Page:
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Logansport Canal Telegraph (Newspaper) - September 24, 1836, Logansport, Indiana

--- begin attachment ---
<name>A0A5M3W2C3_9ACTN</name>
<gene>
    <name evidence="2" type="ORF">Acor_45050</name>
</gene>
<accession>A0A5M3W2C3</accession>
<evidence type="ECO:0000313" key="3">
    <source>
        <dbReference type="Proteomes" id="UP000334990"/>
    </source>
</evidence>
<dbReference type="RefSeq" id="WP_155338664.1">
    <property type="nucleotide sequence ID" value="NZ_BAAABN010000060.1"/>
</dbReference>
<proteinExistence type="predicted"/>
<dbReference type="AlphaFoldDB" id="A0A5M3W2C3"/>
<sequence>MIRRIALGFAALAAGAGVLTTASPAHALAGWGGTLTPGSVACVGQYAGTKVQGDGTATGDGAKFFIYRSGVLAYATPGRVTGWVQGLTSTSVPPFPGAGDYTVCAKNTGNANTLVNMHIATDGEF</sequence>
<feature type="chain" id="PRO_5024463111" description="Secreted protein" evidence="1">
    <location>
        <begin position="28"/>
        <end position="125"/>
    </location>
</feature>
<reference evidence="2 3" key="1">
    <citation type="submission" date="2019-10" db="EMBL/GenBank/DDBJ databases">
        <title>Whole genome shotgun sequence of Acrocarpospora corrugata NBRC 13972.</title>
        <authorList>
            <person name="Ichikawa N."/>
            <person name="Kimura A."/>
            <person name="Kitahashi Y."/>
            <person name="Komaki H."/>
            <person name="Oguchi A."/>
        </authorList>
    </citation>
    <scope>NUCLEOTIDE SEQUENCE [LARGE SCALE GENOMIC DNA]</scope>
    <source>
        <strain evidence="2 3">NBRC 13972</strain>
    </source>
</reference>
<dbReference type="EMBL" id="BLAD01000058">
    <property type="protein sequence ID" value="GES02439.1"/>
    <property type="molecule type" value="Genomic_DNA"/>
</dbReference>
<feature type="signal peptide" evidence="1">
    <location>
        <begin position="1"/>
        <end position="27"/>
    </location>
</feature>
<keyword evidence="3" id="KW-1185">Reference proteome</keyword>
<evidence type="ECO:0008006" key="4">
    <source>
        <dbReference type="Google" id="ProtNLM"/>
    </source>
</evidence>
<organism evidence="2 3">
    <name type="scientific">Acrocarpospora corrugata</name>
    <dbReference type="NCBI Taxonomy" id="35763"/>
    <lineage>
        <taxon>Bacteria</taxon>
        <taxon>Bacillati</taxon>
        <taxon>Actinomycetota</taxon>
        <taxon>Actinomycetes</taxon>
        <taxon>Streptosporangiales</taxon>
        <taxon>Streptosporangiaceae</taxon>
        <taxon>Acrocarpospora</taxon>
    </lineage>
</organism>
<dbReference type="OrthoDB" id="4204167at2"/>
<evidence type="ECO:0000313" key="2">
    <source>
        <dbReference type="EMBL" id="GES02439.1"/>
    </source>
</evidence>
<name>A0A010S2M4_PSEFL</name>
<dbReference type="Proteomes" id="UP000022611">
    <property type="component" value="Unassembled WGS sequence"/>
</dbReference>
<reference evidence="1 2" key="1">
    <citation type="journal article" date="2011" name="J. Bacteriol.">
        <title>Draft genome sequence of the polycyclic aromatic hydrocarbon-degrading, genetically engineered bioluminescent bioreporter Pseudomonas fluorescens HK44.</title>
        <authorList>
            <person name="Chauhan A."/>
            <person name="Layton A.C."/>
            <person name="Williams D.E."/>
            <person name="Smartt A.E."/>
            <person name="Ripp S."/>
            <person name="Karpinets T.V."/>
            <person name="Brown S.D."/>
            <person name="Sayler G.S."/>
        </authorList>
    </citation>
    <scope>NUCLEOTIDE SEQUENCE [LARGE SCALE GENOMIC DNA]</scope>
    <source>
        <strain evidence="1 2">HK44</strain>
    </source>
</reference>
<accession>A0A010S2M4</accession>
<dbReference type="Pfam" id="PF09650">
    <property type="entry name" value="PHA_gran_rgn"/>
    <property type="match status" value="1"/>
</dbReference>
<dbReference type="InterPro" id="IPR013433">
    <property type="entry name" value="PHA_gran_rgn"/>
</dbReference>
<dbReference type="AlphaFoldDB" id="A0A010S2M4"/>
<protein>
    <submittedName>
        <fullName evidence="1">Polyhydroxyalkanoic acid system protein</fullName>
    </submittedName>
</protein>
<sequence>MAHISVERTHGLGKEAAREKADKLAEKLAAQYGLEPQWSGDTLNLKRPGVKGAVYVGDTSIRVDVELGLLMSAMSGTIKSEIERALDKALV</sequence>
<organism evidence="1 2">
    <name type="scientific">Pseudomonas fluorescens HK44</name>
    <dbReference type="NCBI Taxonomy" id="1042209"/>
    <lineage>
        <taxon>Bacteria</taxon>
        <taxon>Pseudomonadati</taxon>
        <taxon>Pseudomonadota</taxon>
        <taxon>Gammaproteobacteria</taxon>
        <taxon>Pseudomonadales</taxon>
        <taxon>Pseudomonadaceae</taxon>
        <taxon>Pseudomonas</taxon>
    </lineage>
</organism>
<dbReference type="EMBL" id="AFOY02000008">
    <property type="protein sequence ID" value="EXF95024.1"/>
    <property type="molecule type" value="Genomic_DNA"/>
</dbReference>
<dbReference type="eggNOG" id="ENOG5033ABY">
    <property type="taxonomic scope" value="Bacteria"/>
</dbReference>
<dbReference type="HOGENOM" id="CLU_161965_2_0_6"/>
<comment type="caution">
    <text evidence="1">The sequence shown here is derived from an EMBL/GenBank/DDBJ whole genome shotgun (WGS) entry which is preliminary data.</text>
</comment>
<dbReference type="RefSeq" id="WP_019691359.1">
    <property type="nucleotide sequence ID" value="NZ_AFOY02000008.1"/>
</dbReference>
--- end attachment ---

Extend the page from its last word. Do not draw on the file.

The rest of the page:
By Lasselle amp Dillon vol. , Indiana saturday september 34, 1886. No 8, i 3 or. Clay s speech at the Woodford festival. Extract or. Clay proceeded to speak of the constant tampering with the currency which marked the character of this administration. One rash Lawless and crude Experiment succeeds another. He considered the late Treasury order by which All payment for Public lands were to be made in specie with one exception for a Short duration a most ill advised illegal and pernicious measure. In principle it was wrong in practice it will favor the very speculation which it professes to Endeavor to suppress. The officer who issued it As if conscious of its obnoxious character sheltered himself behind the name of the and where is the authority for such an order if in contemplation of Law payments to the Pui Ilic Treasury Are to be made in specie the Law contemplates All payments. The Law a should be equal in its Presciti prions equal in its executions equal in its the distinguishing Charcle Vistic of Republican government of any government of Laws a is the universality of their operation with a out favor or partiality without discrimination. The Law no More requires payments for the Public lands to be made in specie than payments for the custom House duties. Bol i should be demanded in Specic or duties could be paid in specie without much inconvenience As they Are collectable in cities where Banks and s Eric abound. Lands a cannot be paid for in Specic without immense inconvenience. Yet the order exacts specie for the lands and permits Bank notes to be re Oei cd for the duties. The order in i sect requires specie at great Hazard and expense to be transported from the Atlantic cities a Cross tic mount iii. A. I it uie May be iii Oyid of quot . A Ain in like vehicles at similar expense and Hazard. Or what will be still More injurious to the Western quot states it subjects their Banks to perpetual drafts of specie to meet the wants of purchasers of the Public Domain. There is no authority of Law for the discrimination Between payments for the Public lands and payments for duties. There is no authority for the geographical discrimination which has been made Between the Western slates and the Atlantic states. If the president May enforce the Law upon some and forbear to enforce it upon others according to his pleasure his will in i Eccl becomes the jaw and the Law has lost its equal general and impartial operation. If he May make a geographical distinction if he May say at his pleasure that for some things specie shall be paid and for others Bank notes to the government he May make a personal discrimination and order that his friends May pay in Bank notes but his opponents shall pay in specie. In principle there is i Terence the measure will Aid the very speculation against which it purports to be levelled. The speculators that keen eyed watchful sleepless class will soon learn and know Well enough How to accommodate them Selyus to the new state of things. They Are Large purchasers requiring Large Means and they will take care and provide the requisite masses of specie. But on the Small purchasers the Saddle bags men on the poor the operations of the measure will be most injurious. Many o Ithem will hear of the order the first time at the land office when they Are about to pay for the lands which they wish to enter. They will offer Good Eastern notes really Worth a Premium of from a half to two per cent at any land office in the United states. These notes will be rejected perhaps and the very lands which Thev wish to enter May be appropriated on the spot by some Speculator. Or the land officer will turn them Over to some neighbouring broker possibly with whom he Anay be concerned to Cash his Premium notes at a discount. Or the purchaser finding that his notes will not be received by the Public some Speculator present May offer to take them and accommodate him with land at an advanced Price. Orthe land officer knowing that the notes Are really Worth More than the a Pecie if the purchaser be a Friend or political partizan May determine the order notwithstanding to receive them to remit them to the eastward have them cashed to his credit and pocket the profit. The measure is fraught a with abuses of All kinds. We shall Hea of the loss on the Road of Wagon loads of specie from the land offices to the Eastern Bank never transported and the loss will be verified with All the forms of Complete proof. But the president and Secretary had no right to promulgate any such order. The Law admits of no such discrimination. If the Resolution of the 30th april 1816, continues in operation and the administration on the occasion of the removal of the deposits and on the present occasion relies upon it As in full Force it gave the Secretary no such discretion As he exercised. That Resolution required and directed the Secretary of the Treasury to adopt such measures As he might deem necessary a to cause As. Soon As May be All duties taxes debts or sums of Money accruing or becoming payable to the United states to be collected or paid in the Legal currency of the United states or a eat in. Notes or notes of the Bank of the United states As by Law provided and declared or in notes of Banks which Are payable and paid on demand in the said Legal currency of the United this Resolution was restrictive and prohibitory upon the Secretary Only As to the notes of Banks not redeemable in specie on demand. As to All such notes he was forbidden to receive them from and after the 20th Day of february 1837. As to notes of Banks which which were payable and paid on demand in specie the Resolution was not merely permissive it was compulsory and mandatory. He was bound and is yet bound to receive them until Congress interferes. Or. Clay Ani adverted upon the policy of the present administration towards the Indian tribes. It had been productive of fraud violence and injustice. By treaties or pretended treaties made with them both the United states and the indians had been defrauded out of lands of immense value under the forms of reservations which had gone to enrich individual speculators. By our ill treatment of them they Are goaded into acts of desperation and then the sympathies of the White people Are appealed to on account of Indian depredations. The object of this policy is to remove them from one Side of a River where they Are surround by the Whites to the other Side whore they will soon be again surrounded by the Whites. And before the process of removal is completed whilst it is yet in Progress the states in whose neighbourhood West of the Mississippi they Are placed Are calling upon the general government for Protection against the danger of Indian hostilities. Already two regiments of dragoons have been raised permanently for that purpose and at the last session a Bill passed the Senate 1o augment the standing in in Liv Rii of Ibur thousand men and the chief argument urged for it was the concentration of the indians West of the Mississippi. Thus a permanent charge of great annual amount is fastened upon the country to carry out this policy. Taking that in View the Cost of Indian treaties of Indian wars the consequence of the policy and other expenses or. Clay believed that the Cost of this removing policy would not fall much Short of fifty millions of dollars before it was finally executed. He spoke of the Cherokee treaty ratified at the last session of Congress. No vote of the Senate since he had been a member had Given him More pain or excited More Surprise. Governor Carroll of Tennesse and a Parson scheme Horn a disgrace to the pious and honorable i efe Sion of which he was a member had been jointly appointed to treat with the Cherokee nation composed according to a report of the Secretary of War of about eighteen thousand souls. Governor Carroll could not attend and the whole business fell into the hands of the Parson exclusively. The cherokees in general Council in september last appointed a committee to treat. With them he did not treat. Instead of treating with them for the Purchase of the Cherokee country he made a proclamation that he would at a specified Day and place within the Clie Rokee county treat with any of the cherokees who would attend and treat with him and that All who did not attend should be considered As assenting and bound by the treaty which he might conclude. In the mean Lime All practicable Means at the command of the american negotiator were employed to coax and coerce the attendance of the indians. On the Day appointed out of the eighteen thousand some five or six Hundred including men women and children Only presented themselves and Many of these formed no part of the cherokees East of the Mississippi alone having right to sell the Cherokee with some seventy or eighty indians he patched up a treaty and sent it to Washington. It was submitted by the president to the Senate. And it had not been there Many weeks before the almost United voice of the Cherokee people was raised against it. Memorials signed or subscribed with the Marks of upwards of sixteen thousand cherokees were Laid before the Senate denying the Indian authority upon which the treaty Wes negotiated and solemnly protesting against its obligatory Force upon the Cherokee people. In spite of these memorials in spite of All the opposition which Ever deplorable could justify the ratification of an instrument As a treaty which was deficient in the essential requisite of the concurrence of two contracting parties. But he believed also that these consequences might have been averted by the proper exercise of the lawful authority of the United states. Or. Clay said that he had again and again warned his countrymen of the danger illustrated by All history of elevating to the chief magistracy a Man possessing no other than Mere military qualification. He never had contended or thought it improper to place at the head of Public affairs a citizen who United to a knowledge of the Art of War and experience in conducting it. The requisite attainments for civil administration. On the contrary such a Union of qualifications constituted a great recommendation of the person in whom it might be found. It was desirable that the first officer of the re pubic should if possible be intimately acquainted with and have experience in every Branch of administration civil military naval and diplomatic. The wider the Circle of his knowledge the better for the country if it be United with virtue and integrity. Scepticism. It is not the plan of heaven that truth which lies within the sphere of evidence should be obtained without mental Effort. Acquisition by investigation and Delight in Section is a part of the mind s everlasting employment and blessedness. Men ought to think for themselves As really As they ought to eat for themselves and if to prevent infidelity you repress investigation you May have uniformity indeed but it will be that of vacant minds. You May Avert storms but it will be to secure stagnation and putrefaction. It is not True however that free and Independent thought tends to infidelity. There always have been minds and there always will be who will not submit to dictation or tamely commit to memory other men s opinions and it is to such men that the reformation owed its birth and from whom the Bible has received its most Able defence. And if As incident to such High action there should be some who sometimes miss the Mark they Are not to be treated As outlaws. You May intimidate the object in this manner but assuredly you will raise up around the Church an army of powerful embittered assailants to make reprisals by the subversion of her sons. No doubt men Are accountable to god for their dangerous errors and their mischievous tendency May properly be exposed but it should be done in the language of compassion towards them that Are out of the Way and not in the language of contempt and vituperation. It is not uncommon for men to mistake their feelings of unreconciled aversion to truth for Lack of evidence. We arc not satisfied they say. We Are not convinced. We Are ready to believe when the evidence is when the whole secret is that they Are not pleased. To the disobedient Law always appears unreasonable. The entire anti social conspiracy of thieves robbers burglars pickpockets and swindlers look upon our Laws and institutions with aversion and Are deeply prejudiced and virulent in their opposition. They regard separate property and government As a usurpation and their own As an unreasonable persecution. And thus and for the same reasons do sinful men feel towards the government of god and they Call that insufficient evidence which fails to remove the . Beecher. Covered Heads bid their men a silent Farewell filing off they pile their arms in solemn silence and with clasped hands and averted eyes Are dismissed each one to his own Way. Is there aught in grecian or roman Story in ancient or modern revolutions that can equal this last act of our Veteran fathers in magnanimity and lofty patriotism a Lawrenc s oration. From the Springfield Gazette. An aristocracy of wealth and Genius differ essentially in their influence of one scorns to hold communion with minds of Superior order unless they have descended from ancestors graced with All the elegance that luxury can furnish or Art invent a while it is the design of the other to extend the kind hand of Charity and nurture those intellects by encouraging their attainments in knowledge and preparing them to withstand the Shock of oppression and violence. The aristocracy created by wealth imparts a deadly and blighting influence and by its illiberal and ungenerous spirit Withers the source of Benevolence weakens an attachment to Liberty and prepares the Way for corruption in its most detestable forms. The aristocracy created by Genius is sufficiently enlightened to know that True greatness does not consist in outward pomp or vain pretence but in the graces of intellectual ant moral excellence which in their most surpassing loveliness can take Delight in disseminating truth and opposing error As it exists among the i inferior orders of society. It holds no Alliance to that sordid spirit which looks with disdain upon those who Are not decked with the tinsel and splendor of artificial ornament and which would make them Servile instruments to its own sensual gratification. Noble magnanimity. The Montreal Gazette records an act tha deserves a Universal Meed of Praise. During the recent heated election a capias was placed in the hands of the sheriff against one o the candidates for the legislature for a Deb of a very Large amount due to a person in the province. It was not in the Power of the sheriff to accept bail for the jail limits and the con sequence was that the debtor would not have been Able to appear at the polls to attend personally to the Means necessary to secure his return. Under these circumstances Colone quot iii Holm the opposing candidate came Forward and offered to give his own obligation for the payment of the debt so that his opponent might suffer no inconvenience on that account. The sheriff however took the responsibility of letting the matter stand Over until the close of the polls. Rom the Columbia Texas Telegraph aug. 19. We have been requested to announce the following citizens As candidates at the ensuing election under the new Constitution. For president. Stephen f. Austin Henry Smith Branch t. Archer. For vice president. M. B. Lamar. The following letter from Gen. Austin to at Friend has been handed us for publication from which it will be seen that he general Austin is before the people As a candidate for president. Columbia aug. 4th, 1836. Dear sir�?1 have been nominated by Many persons whose opinions i am bound to respect As a candidate for president of Texas at the september election. Influenced by the great governing principle which has regulated my actions since i came o Texas 15 years ago which is to serve this country in any capacity in which the people might think proper to employ me i shall not decline the highly responsible and difficult one now proposed should the majority of my fellow citizens elect me. My labors and exertions to Settle this country and promote its welfare Are Well known. My objects arc the general Good and the permanent Liberty and Prosperity of Texas. In the Pursuit of this object i can say with a Clear conscience that i have been honest and sincere in my intentions and shall continue to be so whether 1 am acting As a private citizen or As a Public officer. I perceive by the proclamation of the president ordering the election that the people Are to say whether they Are in favor or not of annexing Texas to the to United states. On this Point 1 shall consider myself bound if elected to obey the will of the people. As a citizen however i am free to say that i am in favor of annexation and will do All in my Power to effect it with the least possible delay. Respectfully your fellow citizen s. F. Austin. To we. H. Jack Esq. Was made by himself and others to the ratification of such a treaty it was ratified a inst the votes of fifteen senators that of himself and his colleague being of the number. And thus the cherokees a people who have always been Friendly to the United states and who were represented at Washington by delegates As civilized As orderly and decent in their a Peai Ance As members of Congress Are script of their country and the people of the United states Are subjected to the payment of five million six Hundred thousand dollars. It is proper just to mention that one senator who voted for the ratification of the treaty and others Are believed to have acted under the same impressions declared in his place that he did not believe the instrument was a treaty and that he voted for it because he apprehended the cherokees would be exterminated by the Whites if not removed. Or. Clay had believed that no consequences How disgrace and exile disbanding of the revolutionary army. When has the Sun in All Bis course since time began shone upon a scene like the disbanding of the revolutionary army where is the history that can show its parallel or the people that can boast its equal an army flushed with Victory that has just achieved the Independence of its country and Given it a name and place among the nations a an army that with indescribable toil and hardship had accomplished the High purposes of its enlistment and that had Large and just claims upon the Treasury As Well As gratitude of the nation is summoned on Parade for the last time their arrearage Are unpaid quot they Are without a Dollar in their pockets without comfortable apparel without a single Day s rations in their Knapsacks hundreds of Miles from Home which Home May have been desolated in their absence by Savage violence Many of them enfeebled by sickness and protracted sufferings and All of them goaded to extreme sensitiveness by a most eloquent exhibition of their deserts and an exciting portraiture of their grievances by a talented and ingenious their love of country overcome the promptings of selfishness and the keen and bitter stings of disappointment will they refuse to listen to the song of the Syren that justifies and urges self remuneration will these care worn and neglected veterans pile their arms and literally beg their passage homeward will they quietly surrender the Means of redress in their hands and Trust cold Charity for bread and the tardy Justice of their country for remuneration of it is More than human it is god like. The drum beats the line is formed the Flag of Index cadence is advanced to their front the folic cars with in water Power of the Connecticut Valley. At the Railroad convention held at Windsor it. Last Winter some statements were made relative to this subject by Gen. Phelps from the committee to whom it was referred. Their report has been published and it gives a most interesting idea of the business destiny which awaits it. The estimate is based upon Low water and independently of the extra swelling of the streams for several months in the Spring and then they calculate by the number of Cotton Mills it is capable of operating estimating each Cotton Mill at 4,000 from the level above the dam at Mcl does Falls to the level of the tide water opposite Hartford the whole fall in Connecticut River is 440 feet 6 inches of which 270 feet is estimated at nine different dams in the River and the remainder distributed in equal proportions. Setting aside the latter though much of it is available or will be and supposing the fall required for each set of manufactories to be 15 feet following the Lowell estimate and averaging the Quantity of water in the River each fall would operate 20 manufactories or Cotton Mills of 1000 spindles each so that the Power would operate 360 Mills or one million four Hundred and forty thousand spindles. Add to this the streams As Well As they could be calculated the number of 50, and we have a sufficient Power to operate 730 Cotton Mills or 280,000 spindles which added to the amount furnished by the Connecticut give an aggregate of water Power that if applied to machinery would As the Greenfield Gazette remarks Supply the world with transcript modesty. This is sometimes a questionable virtue. In the pilgrims of the Rhine an allegory is introduced in which the Virtues Are sent on a years pilgrimage each alone. Modesty quartered herself on a Young author kicked ambition out of his head discouraged his publishing choked him when he Rose to speak in parliament and drove him from political life to clerical. There miss modesty was again in the Way damped his Zeal froze his Energy and we hardly dare Tell the rest. It will afford a new excuse to wine fibbers and Brandy Consumers to Tell them that modesty sometimes makes a Man take to drinking. What an idea selected. A Good boy was asked does the Leopard Ever change his spots of yes when he is tired of one spot he goes to st. Joseph Job of building the Bridge across the st. Joseph River connecting with the Village the territorial Road was let by the proper authorities on saturday last for ten thousand dollars. Messes. Stewart Sanger amp co. Have taken it. It is a comfortable thought to the friends of this improvement that these Are men of competent resources. The work we understand is to be completed within the present year. Another Bridges that one which it has been proposed to throw across the Pawpaw River at its Mouth is also to be let in a Short time. This Bridge will connect the st. Joseph Bridge with extensive improvements now being in North st. . Joseph Herald. Or Johnson when speaking of a person who maintained that there was no difference Between virtue and vice said Why sir if the fellow do not think As he Speaks he is lying and i see not what Honor he can propose to himself from the character of a liar but if he really think there is no distinction Between virtue and vice Why sir when he leaves our House let us count our . In order to prevent fermentation and to preserve them from losing the original Fine and pleasant flavor my plan is and which experience proves to me to have the desired effect quot to have them packed in casks As they Are digging from the ground and to have the casks when the potatoes Are filled in them filed up with Sand or Earth taking care that it is done As speedily As possible and that All spaces in the casks of potatoes Are filled up with Earth or Sand the cask thus packed holds As Many potatoes As it would were no Earth or Sand used and As the air is totally excluded it cannot act on the potatoes and consequently no fermentation can take Corn in Winter. Now is the time to prepare it and it will meet with a ready Sale depend upon it. Ithe following is the process and a very simple one it is. Sweet porn is nothing More than our common Corn taken at this season boiled As for table use Cut from the cob and dried on clean clot Sinthe Sun. It must be thoroughly dried and then teed in a dry room. When wanted for use 4pthat is necessary is to throw a few handfuls into a pot of boiling water and in ten or fifteen minutes you have a Fine dish of Corn in the dead of Winter As delicious As if it had just been plucked from the Field at this season. It is also an excellent ingredient for soups. The indians sometimes put dried Beans with it it is then called suck a Tash. The new Zelander talk of sending some Temperance agents to the United states to Aid the cause in America. They drink nothing stronger than whale Oil there acid eat nothing heartier than Young men and women on the first of August there were forty millions of dollars in the Treasury. A i r / i m ,